Bullpen helps Mariners withstand late Royals rally
After taking an early lead, Seattle needed some relief late in its 9-6 win, earning consecutive victories for the first time in a month.
Seattle Times staff reporter
Mariners @ Royals,
5:10 p.m. ROOT
KANSAS CITY, Mo. — Putting on an offensive power display for the second consecutive night meant as much to Justin Smoak as it did to his team.
The Mariners hadn't won back-to-back games in exactly a month, so this 9-6 victory over the Kansas City Royals on Tuesday night was a long time coming. So was the second consecutive game in which Smoak went deep, something he hadn't done in nearly two months, and something he's looking for more of in the second half.
"It's good, it puts us on the board early," Smoak said. "As you can tell, because those (Royals) guys are swinging the bats well, too. So, it's something where we're going to have to score some runs and it's good to get on the board early."
The Mariners would need as many runs as they could muster to withstand a late surge by the Royals in front of 15,769 at Kauffman Stadium. For a second straight night, the Mariners went to town on a Royals starting pitcher and then used the huge lead as a cushion to withstand the hitting assault thrown back their way.
Lake Stevens High School alum Ryan Verdugo was the victim on the mound this time. Verdugo was called up from Class AAA by the Royals to make his big-league debut in an emergency start after Seattle knocked Kansas City starter Jonathan Sanchez out of Monday's game just 1-1/3 innings in.
Verdugo managed one more out than Sanchez did before being pulled, sitting on the short end of a 6-0 score. Smoak helped seal Verdugo's fate in the first inning by crushing a fastball just inside the left-field foul pole for a two-run homer.
Jesus Montero opened the scoring with a double — his first of three hits — and Kyle Seager helped end Verdugo's night in the second with a two-out, two-run double. Michael Saunders later crushed a two-run homer to center field off reliever Vin Mazzaro in the fifth to make it an 8-3 contest after the Royals began coming back against Blake Beavan.
After the Royals scored three more off Beavan and the bullpen in the seventh, Lucas Luetge notched five consecutive outs before Tom Wilhelmsen closed out the ninth.
The Mariners had a scare in the seventh when Charlie Furbush left the game with tightness in his left triceps after getting a ground out on his second pitch.
Shawn Kelley came in with a runner on and served up a two-run homer to pinch-hitter Lorenzo Cain. But the twinge in Furbush's arm didn't last, and he threw between 12 and 15 pitches in an indoor batting cage afterward.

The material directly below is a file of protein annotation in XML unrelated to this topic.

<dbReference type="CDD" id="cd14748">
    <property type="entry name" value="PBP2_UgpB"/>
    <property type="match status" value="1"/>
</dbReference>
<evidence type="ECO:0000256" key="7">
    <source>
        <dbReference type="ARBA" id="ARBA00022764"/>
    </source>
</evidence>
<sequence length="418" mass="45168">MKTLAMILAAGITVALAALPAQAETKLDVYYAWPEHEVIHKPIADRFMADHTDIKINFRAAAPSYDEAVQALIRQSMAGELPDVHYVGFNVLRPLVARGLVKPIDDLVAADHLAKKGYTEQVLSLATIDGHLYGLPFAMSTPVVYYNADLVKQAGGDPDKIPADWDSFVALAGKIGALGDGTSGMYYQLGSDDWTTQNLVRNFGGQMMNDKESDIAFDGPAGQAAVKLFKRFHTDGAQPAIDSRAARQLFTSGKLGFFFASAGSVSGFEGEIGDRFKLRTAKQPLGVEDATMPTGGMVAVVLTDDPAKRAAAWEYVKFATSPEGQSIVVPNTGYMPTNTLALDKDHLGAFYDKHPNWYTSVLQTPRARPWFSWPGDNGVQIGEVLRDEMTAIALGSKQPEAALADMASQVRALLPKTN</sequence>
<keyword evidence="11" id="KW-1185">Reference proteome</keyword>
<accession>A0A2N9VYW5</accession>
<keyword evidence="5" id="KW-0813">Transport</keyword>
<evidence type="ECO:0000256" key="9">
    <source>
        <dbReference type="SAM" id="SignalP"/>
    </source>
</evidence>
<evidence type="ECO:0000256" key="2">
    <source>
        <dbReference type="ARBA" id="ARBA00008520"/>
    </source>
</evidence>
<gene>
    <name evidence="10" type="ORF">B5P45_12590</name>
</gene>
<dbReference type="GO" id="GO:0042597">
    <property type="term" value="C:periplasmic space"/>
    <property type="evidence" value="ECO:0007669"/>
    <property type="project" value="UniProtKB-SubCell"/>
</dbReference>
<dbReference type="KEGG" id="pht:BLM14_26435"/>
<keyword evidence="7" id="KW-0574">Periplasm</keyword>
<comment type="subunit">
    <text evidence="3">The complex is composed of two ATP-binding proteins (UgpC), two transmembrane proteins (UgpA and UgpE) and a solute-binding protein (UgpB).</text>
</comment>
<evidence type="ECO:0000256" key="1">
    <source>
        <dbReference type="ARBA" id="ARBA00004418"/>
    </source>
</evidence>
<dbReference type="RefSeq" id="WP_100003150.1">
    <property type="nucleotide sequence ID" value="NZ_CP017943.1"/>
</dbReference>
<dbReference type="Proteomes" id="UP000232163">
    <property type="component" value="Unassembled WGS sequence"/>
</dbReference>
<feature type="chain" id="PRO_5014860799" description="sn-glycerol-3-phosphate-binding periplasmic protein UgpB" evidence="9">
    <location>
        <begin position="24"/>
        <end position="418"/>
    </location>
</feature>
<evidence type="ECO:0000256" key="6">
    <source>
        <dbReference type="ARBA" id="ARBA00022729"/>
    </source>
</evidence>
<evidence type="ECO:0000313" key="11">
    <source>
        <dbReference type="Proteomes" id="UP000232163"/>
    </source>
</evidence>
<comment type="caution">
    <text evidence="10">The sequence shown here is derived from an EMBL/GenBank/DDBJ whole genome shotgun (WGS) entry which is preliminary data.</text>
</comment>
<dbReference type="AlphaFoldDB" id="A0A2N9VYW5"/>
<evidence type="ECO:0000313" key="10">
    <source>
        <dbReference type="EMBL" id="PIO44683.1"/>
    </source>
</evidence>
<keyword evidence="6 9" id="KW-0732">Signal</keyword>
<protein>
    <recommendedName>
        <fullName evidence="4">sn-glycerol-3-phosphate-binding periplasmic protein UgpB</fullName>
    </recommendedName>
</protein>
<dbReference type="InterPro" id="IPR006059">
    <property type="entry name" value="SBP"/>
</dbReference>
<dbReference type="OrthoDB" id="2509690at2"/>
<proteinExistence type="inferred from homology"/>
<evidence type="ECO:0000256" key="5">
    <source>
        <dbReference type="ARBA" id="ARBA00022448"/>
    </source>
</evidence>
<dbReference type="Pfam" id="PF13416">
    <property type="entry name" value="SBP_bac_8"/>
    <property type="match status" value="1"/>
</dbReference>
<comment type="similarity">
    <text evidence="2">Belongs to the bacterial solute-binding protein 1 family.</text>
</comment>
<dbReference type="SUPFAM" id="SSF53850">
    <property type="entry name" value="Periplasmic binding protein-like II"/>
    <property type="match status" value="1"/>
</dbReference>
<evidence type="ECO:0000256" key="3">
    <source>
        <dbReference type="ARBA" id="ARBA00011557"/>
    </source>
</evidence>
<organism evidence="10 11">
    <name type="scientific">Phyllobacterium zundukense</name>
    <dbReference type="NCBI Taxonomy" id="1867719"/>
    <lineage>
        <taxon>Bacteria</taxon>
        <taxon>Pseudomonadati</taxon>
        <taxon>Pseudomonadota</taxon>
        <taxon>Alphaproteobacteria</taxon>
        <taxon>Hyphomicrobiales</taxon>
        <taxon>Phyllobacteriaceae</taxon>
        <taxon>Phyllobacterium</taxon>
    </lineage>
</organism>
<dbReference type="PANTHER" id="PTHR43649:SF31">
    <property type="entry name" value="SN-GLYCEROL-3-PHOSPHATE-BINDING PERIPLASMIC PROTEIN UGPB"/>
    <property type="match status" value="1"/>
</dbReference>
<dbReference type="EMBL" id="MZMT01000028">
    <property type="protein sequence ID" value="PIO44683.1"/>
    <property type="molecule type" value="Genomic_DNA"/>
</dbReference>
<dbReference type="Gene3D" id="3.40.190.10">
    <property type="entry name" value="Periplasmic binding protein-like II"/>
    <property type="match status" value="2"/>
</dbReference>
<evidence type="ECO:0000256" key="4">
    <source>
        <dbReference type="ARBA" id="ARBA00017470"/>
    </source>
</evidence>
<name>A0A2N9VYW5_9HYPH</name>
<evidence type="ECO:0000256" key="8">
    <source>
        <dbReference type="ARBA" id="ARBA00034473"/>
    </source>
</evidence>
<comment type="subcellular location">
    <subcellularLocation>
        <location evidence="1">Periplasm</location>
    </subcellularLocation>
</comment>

"I did all the tests and passed all the tests with flying colors," said Furbush, who had Tommy John ligament-transplant surgery in 2008 and wanted to take every precaution. "It could have just been that my arm was in the wrong slot, or a variety of things. I don't really know ... it could have been just one pitch that came out weird."
Beavan had a tough time getting a rhythm going with all the hitting his teammates were doing early. The Mariners called Beavan up from Class AAA before the game and demoted Steve Delabar to the minors to free up the roster spot.
"I just tried to keep focused on what I was trying to do out there, which was to go out and have quick innings and get us back into swing mode," Beavan said. "For the most part, the defense helped me do a good job of that, to get back in. It gave them an opportunity to score some more runs."
The Royals got to Beavan with consecutive triples in the third by Jarrod Dyson and Alex Gordon, then run-scoring singles by Alcides Escobar and Billy Butler. But Beavan settled down and retired 10 in a row before the Royals opened with a single and run-scoring double in the seventh.
The Mariners finished with 14 hits — including at least one by each batter in the lineup. Eight of the nine batters scored at least a run, and the Mariners could have had more if not for some snagged line drives.
Smoak was robbed of a run-scoring single in the fifth when left fielder Gordon raced in for his line drive. It was the second night in a row Smoak has been robbed of a hit on a ball scorched toward the outfield.
"As long as I can keep doing that as often as possible, good things are bound to happen," said Smoak, who entered the series batting .199. "You've got to stay confident out there, grind out at-bats and keep having fun."
Montero now has five hits his first two games this series after a prolonged slump.
"I went through a little struggle for a couple of weeks," Montero said. "Oh my God, it was getting crazy. I just tried to work on my routines, and now I feel better at the plate. I see better pitches, and I'm not swinging at bad pitches."
No, but he and the Mariners do keep hitting just about everything in sight.
Geoff Baker: 206-464-8286 or firstname.lastname@example.org